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In his Autumn statement Chancellor George Osborne has announced that from April 2014 the UK government will remove the stamp duty and stamp duty reserve tax (SDRT) charge on purchases of shares in exchange-traded funds (ETFs) that would currently apply if an ETF were domiciled in the UK.
Most ETFs currently escape the tax because they are domiciled overseas, typically in Ireland or Luxembourg. Therefore the current change will be in relation to ETFs which are established in the UK.
While the abolition does raise the prospect for more ETFs to be set up in the UK by improving the tax environment, of potentially greater significance is the positive signal it conveys about the UK government’s view of the ETF industry and the broader financial services industry in general.
Monica Gogna, a partner in the financial regulation team at law firm Pinsent Masons, said: “It is heartening to hear the Chancellor’s move to support the financial services sector demonstrated by the move to abolish stamp duty for ETFs. This is surely another sign that the ETF industry in Europe is set to grow and compete with the much larger ETF sector in the USA.”
Mark Johnson, head of UK sales at iShares, the world’s largest provider of ETFs, commented: “Today we welcome the news that, starting from April 2014, the UK government will remove the stamp duty and stamp duty reserve tax on purchases of shares in ETFs, which would currently apply if an ETF were domiciled in the UK. This should ultimately increase consumer choice and support the growth in the use of ETFs by a wide range of investors from retail through to pension funds and insurance companies.”
Matt Johnson, Head of Distribution EMEA at commodities-focused ETF Securities, remarked: “Whilst the news doesn’t have a particularly large impact on the exchange-traded product (ETP) industry as so many products are domiciled outside the UK, it is excellent to see that right up to the top of the UK government the ETP industry is well understood. In a world where we are witnessing increased regulation as well as taxation of financial products, it is very encouraging to see a government recognising the importance of this industry to investors and taking steps to minimising the costs of ETPs.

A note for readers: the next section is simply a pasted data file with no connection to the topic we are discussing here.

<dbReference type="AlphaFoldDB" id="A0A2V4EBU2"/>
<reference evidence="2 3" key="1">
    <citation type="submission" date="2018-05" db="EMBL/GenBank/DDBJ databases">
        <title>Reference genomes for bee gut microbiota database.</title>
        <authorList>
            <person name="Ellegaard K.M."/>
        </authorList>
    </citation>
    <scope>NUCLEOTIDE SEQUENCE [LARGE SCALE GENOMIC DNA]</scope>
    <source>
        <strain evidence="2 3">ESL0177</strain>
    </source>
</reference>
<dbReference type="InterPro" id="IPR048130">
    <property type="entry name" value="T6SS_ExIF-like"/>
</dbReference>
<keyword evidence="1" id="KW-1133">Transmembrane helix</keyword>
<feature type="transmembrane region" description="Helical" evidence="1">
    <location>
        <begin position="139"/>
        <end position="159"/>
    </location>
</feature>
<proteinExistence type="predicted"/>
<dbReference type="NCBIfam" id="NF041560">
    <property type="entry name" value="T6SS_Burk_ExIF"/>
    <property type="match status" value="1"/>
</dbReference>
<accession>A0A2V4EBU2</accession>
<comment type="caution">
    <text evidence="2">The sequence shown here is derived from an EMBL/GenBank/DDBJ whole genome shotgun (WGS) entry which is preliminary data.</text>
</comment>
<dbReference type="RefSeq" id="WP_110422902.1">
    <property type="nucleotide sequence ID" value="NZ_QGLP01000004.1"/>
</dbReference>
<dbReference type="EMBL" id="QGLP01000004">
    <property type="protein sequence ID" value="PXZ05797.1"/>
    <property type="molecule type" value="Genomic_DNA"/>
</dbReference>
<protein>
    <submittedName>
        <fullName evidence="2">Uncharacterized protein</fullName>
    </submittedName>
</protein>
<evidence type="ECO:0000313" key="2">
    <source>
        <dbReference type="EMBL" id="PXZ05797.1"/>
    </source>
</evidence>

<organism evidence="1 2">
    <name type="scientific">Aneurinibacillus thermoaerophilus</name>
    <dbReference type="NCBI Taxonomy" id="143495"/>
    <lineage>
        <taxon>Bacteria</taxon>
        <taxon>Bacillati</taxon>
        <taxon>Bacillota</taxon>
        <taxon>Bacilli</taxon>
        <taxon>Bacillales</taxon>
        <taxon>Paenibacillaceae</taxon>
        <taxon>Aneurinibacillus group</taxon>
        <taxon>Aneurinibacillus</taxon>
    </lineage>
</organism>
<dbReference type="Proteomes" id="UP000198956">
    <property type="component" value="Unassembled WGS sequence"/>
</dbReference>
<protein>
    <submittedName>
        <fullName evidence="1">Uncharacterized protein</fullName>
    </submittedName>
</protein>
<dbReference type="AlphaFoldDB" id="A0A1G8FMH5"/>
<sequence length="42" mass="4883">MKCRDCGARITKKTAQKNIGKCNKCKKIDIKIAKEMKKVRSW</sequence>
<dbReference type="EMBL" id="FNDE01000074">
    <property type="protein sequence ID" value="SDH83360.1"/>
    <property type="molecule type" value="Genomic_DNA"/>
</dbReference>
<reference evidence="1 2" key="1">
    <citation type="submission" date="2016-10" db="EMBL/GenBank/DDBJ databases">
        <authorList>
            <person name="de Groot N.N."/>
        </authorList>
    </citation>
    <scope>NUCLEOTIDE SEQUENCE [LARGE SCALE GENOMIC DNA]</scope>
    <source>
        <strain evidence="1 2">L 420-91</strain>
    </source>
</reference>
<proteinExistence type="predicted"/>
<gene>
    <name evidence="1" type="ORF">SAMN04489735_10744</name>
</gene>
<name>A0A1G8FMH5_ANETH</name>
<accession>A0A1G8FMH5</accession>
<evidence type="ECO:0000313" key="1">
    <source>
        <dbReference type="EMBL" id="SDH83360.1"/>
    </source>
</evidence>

He added: “ETPs globally have seen exceptional growth over the last few years to over $2.4 trillion and anything that can help accelerate the pace of European growth is welcomed. This move is likely to encourage more asset managers to have ETFs domiciled in the UK.”
Meanwhile, Hector McNeil, Co-CEO of short and leveraged ETP specialist Boost, said: “The news from the budget today on stamp duty and ETFs is an interesting one. This only impacts ETFs that track and hold UK-listed securities. Many people won’t realise that stamp duty has any impact on an ETF, but it does. On a creation of the initial ETFs (physical only and not swap backed) stamp duty is/was charged, but never on the trading of the ETF itself. The stamp however is/was not repaid on a redemption. Due to this the ETF would trade at a premium of 0.50% to reflect the stamp. This should now go away and should be a benefit to an investor in terms of performance and reducing costs.”
He added: “The budget doesn’t state if this affects mutual funds or not. If it doesn’t then this is a major advantage for ETFs as they will cost even less and track better compared to mutual funds. The one puzzling statement is that the expected result is fund companies will base ETFs in the UK now. I really don’t see this happening and suspect fund companies will continue to domicile in Ireland and Luxembourg.”…
The positive sentiments were echoed by the London Stock Exchange which put out the following statement: “London Stock Exchange Group welcomes the Chancellor’s decision to abolish stamp duty on ETFs, as well as his confirmation of the abolition of stamp duty on AIM shares from next year. Removing stamp duty on ETFs and AIM shares, effectively a financial transaction tax, is a powerful signal to investors, particularly retail, that access to our markets is open and transparent.”